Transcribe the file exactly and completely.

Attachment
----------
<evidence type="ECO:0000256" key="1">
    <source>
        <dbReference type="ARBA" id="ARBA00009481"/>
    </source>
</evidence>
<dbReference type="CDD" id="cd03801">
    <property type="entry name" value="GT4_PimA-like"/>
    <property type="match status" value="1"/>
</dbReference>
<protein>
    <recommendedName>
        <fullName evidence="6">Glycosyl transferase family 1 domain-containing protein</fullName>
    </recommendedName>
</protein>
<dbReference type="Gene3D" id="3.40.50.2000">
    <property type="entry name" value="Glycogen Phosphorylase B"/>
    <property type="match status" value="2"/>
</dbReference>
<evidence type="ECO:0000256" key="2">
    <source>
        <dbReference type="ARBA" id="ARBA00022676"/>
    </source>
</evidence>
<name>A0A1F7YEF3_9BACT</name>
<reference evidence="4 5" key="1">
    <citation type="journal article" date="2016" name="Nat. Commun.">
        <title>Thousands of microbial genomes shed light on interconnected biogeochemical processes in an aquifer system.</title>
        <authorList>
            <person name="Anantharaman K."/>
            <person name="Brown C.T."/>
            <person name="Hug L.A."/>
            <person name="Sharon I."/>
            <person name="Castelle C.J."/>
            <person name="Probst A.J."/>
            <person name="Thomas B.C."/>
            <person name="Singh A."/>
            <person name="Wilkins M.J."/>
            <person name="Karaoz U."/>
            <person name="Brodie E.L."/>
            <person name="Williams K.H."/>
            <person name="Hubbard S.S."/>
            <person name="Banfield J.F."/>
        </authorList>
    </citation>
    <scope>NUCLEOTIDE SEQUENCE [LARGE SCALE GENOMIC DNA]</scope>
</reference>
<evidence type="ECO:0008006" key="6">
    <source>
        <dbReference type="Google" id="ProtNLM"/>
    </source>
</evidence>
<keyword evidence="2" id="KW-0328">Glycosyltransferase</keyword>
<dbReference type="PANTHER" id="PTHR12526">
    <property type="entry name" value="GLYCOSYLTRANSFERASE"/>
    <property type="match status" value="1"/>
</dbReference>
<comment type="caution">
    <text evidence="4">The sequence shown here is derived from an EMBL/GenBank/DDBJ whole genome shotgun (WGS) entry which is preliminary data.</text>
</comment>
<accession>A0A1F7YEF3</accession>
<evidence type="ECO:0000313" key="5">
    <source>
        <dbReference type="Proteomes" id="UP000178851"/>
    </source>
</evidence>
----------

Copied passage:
<evidence type="ECO:0000256" key="1">
    <source>
        <dbReference type="ARBA" id="ARBA00009481"/>
    </source>
</evidence>
<dbReference type="CDD" id="cd03801">
    <property type="entry name" value="GT4_PimA-like"/>
    <property type="match status" value="1"/>
</dbReference>
<protein>
    <recommendedName>
        <fullName evidence="6">Glycosyl transferase family 1 domain-containing protein</fullName>
    </recommendedName>
</protein>
<dbReference type="Gene3D" id="3.40.50.2000">
    <property type="entry name" value="Glycogen Phosphorylase B"/>
    <property type="match status" value="2"/>
</dbReference>
<evidence type="ECO:0000256" key="2">
    <source>
        <dbReference type="ARBA" id="ARBA00022676"/>
    </source>
</evidence>
<name>A0A1F7YEF3_9BACT</name>
<reference evidence="4 5" key="1">
    <citation type="journal article" date="2016" name="Nat. Commun.">
        <title>Thousands of microbial genomes shed light on interconnected biogeochemical processes in an aquifer system.</title>
        <authorList>
            <person name="Anantharaman K."/>
            <person name="Brown C.T."/>
            <person name="Hug L.A."/>
            <person name="Sharon I."/>
            <person name="Castelle C.J."/>
            <person name="Probst A.J."/>
            <person name="Thomas B.C."/>
            <person name="Singh A."/>
            <person name="Wilkins M.J."/>
            <person name="Karaoz U."/>
            <person name="Brodie E.L."/>
            <person name="Williams K.H."/>
            <person name="Hubbard S.S."/>
            <person name="Banfield J.F."/>
        </authorList>
    </citation>
    <scope>NUCLEOTIDE SEQUENCE [LARGE SCALE GENOMIC DNA]</scope>
</reference>
<evidence type="ECO:0008006" key="6">
    <source>
        <dbReference type="Google" id="ProtNLM"/>
    </source>
</evidence>
<keyword evidence="2" id="KW-0328">Glycosyltransferase</keyword>
<dbReference type="PANTHER" id="PTHR12526">
    <property type="entry name" value="GLYCOSYLTRANSFERASE"/>
    <property type="match status" value="1"/>
</dbReference>
<comment type="caution">
    <text evidence="4">The sequence shown here is derived from an EMBL/GenBank/DDBJ whole genome shotgun (WGS) entry which is preliminary data.</text>
</comment>
<accession>A0A1F7YEF3</accession>
<evidence type="ECO:0000313" key="5">
    <source>
        <dbReference type="Proteomes" id="UP000178851"/>
    </source>
</evidence>